Summaries of the papers, with links to full texts

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The NBER Digest

Colleges' Use of the Common App Reduces Frictions
in the Admissions Process and Boosts Applications




The Common Application, a program used by more than 700 colleges and universities that enables students to fill out a single application to apply for admission to multiple schools, has caused total applications and applications from out-of-state and foreign students to increase sharply, research featured in the latest edition of the NBER Digest shows. Also featured in the November issue are working papers examining: new strategies for improving tax collection in developing countries, the impacts of foreclosures on the housing market, the few places where most American inventors live, the first four years of the Affordable Care Act, and signs of stagnation in the developed world's economy.
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The NBER Reporter

New Databases and Analytic Approaches Open
Ways to Study Violence, Small Wars, and Insurgencies




Evidence suggests that in the conflict in Afghanistan a US military investment in the billions of dollars yearly, directed at countering improvised explosive devices, was effectively countered by insurgent technological adaptation and investments of tens of millions of dollars, according to research featured in the current edition of the NBER Reporter. Also in this issue of the free NBER quarterly are reports on declining US productivity growth, long-term unemployment, evidence-based health care policy, and belief formation.

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Bulletin on Retirement and Disability

Effects of Mandatory State-Level Medigap Coverage
To the Under-65 Medicare-Eligible Population




Research summarized in the current issue of the Bulletin in Retirement and Disability shows that states requiring Medigap insurers to offer at least one Medigap plan to the under-65 Medicare population measurably and substantially improves that population's health. Also in the current issue, are summaries of the 2019 Retirement and Disability Research Consortium Meeting held August 1-2 at the National Press Club in Washington, DC, research on the effects of Medicaid privatization in Texas, and a panel discussion on the economic determinants of fertility decisions held this past July at the NBER Summer Institute's Social Security meeting.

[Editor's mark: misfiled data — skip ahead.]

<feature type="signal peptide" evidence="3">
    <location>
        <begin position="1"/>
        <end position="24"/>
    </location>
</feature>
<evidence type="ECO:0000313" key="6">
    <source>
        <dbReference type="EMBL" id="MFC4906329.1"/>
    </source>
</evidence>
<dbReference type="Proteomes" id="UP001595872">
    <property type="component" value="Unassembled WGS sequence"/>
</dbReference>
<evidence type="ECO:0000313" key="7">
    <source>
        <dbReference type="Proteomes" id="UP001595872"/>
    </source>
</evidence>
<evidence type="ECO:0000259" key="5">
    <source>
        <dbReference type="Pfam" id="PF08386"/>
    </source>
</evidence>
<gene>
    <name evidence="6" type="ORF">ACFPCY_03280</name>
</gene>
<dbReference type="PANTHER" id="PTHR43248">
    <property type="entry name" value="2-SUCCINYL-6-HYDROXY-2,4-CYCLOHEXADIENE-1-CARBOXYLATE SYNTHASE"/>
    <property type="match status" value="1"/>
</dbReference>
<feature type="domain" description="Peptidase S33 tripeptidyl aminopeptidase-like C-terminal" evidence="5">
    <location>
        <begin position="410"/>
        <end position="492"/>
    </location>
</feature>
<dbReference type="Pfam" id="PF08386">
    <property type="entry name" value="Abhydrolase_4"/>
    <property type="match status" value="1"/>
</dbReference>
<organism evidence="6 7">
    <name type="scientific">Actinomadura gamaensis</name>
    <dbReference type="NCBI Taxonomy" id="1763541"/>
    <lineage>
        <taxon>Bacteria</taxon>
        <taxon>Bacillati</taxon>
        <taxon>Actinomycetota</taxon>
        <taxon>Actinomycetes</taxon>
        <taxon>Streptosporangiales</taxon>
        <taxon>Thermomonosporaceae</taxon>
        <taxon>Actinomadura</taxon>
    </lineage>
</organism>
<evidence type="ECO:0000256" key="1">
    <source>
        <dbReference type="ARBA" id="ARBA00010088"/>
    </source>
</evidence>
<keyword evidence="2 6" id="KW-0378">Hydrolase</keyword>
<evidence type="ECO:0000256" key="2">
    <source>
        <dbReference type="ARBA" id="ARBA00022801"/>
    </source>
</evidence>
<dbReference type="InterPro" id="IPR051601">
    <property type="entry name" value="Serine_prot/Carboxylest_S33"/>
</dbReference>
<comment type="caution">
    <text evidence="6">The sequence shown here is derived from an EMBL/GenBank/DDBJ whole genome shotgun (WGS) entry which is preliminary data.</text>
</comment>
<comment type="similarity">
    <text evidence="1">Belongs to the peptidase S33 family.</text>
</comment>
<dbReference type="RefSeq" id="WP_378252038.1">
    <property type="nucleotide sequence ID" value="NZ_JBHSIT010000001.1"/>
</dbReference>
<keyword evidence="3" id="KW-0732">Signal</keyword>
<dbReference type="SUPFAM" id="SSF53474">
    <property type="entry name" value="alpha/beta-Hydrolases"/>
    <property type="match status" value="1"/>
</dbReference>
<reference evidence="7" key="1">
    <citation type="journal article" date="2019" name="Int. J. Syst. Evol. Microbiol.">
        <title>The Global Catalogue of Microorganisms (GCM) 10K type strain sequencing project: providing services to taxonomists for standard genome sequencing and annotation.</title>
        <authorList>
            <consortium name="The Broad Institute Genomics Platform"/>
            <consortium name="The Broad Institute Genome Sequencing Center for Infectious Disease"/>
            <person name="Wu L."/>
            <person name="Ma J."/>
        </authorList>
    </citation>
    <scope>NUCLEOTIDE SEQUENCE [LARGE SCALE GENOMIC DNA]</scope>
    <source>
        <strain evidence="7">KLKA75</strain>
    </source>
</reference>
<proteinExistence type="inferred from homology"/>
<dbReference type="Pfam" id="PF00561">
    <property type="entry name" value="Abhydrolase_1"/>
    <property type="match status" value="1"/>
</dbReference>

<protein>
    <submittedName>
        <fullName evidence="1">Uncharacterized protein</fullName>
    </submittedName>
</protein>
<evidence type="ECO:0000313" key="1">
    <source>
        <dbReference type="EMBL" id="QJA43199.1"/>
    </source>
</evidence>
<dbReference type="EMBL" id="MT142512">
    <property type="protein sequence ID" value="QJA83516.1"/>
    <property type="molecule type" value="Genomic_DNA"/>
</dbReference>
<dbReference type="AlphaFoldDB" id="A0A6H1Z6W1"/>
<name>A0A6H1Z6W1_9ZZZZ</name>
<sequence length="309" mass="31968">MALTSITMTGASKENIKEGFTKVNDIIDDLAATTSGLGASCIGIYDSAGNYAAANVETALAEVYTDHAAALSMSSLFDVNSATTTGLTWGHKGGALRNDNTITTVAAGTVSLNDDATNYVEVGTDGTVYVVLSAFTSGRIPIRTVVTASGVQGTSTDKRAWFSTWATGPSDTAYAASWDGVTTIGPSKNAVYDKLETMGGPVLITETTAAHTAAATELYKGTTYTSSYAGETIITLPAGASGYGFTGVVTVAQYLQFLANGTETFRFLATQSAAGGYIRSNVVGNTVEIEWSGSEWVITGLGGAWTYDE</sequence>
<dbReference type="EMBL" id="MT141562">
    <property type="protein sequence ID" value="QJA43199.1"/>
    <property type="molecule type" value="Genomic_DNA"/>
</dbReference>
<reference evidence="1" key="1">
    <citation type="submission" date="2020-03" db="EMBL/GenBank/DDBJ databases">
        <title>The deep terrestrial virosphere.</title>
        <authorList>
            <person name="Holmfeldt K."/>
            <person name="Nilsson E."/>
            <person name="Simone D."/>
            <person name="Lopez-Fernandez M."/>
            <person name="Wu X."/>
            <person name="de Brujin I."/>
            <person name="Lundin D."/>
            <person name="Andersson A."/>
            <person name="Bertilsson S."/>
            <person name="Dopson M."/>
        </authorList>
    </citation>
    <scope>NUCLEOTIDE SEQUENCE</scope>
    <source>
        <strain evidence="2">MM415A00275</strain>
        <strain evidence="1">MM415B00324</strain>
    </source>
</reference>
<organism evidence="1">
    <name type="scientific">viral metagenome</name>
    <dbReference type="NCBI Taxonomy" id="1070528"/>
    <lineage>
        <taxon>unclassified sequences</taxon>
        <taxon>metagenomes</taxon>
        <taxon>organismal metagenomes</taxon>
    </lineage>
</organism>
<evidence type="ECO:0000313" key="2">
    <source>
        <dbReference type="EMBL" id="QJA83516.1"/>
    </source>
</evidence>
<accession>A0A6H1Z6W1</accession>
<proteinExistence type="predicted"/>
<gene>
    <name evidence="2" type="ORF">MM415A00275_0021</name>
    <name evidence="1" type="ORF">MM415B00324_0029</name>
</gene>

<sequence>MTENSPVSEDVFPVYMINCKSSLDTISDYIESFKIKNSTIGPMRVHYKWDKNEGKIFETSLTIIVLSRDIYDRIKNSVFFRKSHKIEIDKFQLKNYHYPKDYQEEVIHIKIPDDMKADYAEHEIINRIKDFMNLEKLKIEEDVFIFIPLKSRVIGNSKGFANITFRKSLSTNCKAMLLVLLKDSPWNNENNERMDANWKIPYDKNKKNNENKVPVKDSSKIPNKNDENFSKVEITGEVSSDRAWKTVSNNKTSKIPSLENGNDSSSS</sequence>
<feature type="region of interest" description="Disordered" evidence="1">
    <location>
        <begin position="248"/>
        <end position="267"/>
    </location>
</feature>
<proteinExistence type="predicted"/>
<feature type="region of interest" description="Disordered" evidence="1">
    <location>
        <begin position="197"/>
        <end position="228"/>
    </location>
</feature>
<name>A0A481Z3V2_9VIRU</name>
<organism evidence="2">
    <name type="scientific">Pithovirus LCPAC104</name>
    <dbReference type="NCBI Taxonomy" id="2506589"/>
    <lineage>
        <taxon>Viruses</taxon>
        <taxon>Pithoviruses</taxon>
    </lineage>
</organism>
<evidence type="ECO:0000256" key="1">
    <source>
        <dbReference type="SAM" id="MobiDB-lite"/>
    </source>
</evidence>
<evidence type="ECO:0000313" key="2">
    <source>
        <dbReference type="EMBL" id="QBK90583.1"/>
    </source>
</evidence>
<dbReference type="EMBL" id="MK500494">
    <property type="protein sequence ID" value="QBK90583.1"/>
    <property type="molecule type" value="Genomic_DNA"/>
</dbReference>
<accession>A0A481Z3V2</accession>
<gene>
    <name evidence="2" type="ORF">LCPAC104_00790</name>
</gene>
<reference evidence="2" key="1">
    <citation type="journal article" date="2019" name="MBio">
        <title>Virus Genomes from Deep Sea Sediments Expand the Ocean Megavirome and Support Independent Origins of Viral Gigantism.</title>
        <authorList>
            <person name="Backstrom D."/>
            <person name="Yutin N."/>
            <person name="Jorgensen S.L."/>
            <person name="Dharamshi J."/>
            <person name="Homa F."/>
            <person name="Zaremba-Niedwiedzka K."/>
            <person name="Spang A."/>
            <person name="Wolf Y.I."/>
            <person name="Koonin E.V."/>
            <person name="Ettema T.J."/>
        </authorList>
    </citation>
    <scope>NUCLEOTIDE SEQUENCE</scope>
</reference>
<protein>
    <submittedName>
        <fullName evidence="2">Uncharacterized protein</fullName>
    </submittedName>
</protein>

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Abhijit Banerjee, Esther Duflo, and Michael Kremer
Win Nobel Prize for Experimental Research Methods
that Transformed Development Economics



              Abhijit Banerjee                     Esther Duflo                     Michael Kremer

Abhijit Banerjee and Esther Duflo of MIT, and Michael Kremer of Harvard University, all of whom are long-serving NBER research associates, were awarded the 2019 Nobel Prize in Economic Sciences. The prize recognizes their contributions to development economics and the study of global poverty, in particular their championing of randomized controlled trials as methodologies for analyzing how a wide range of policy interventions – in health, education, credit markets, and local governance, among others – can contribute to poverty alleviation.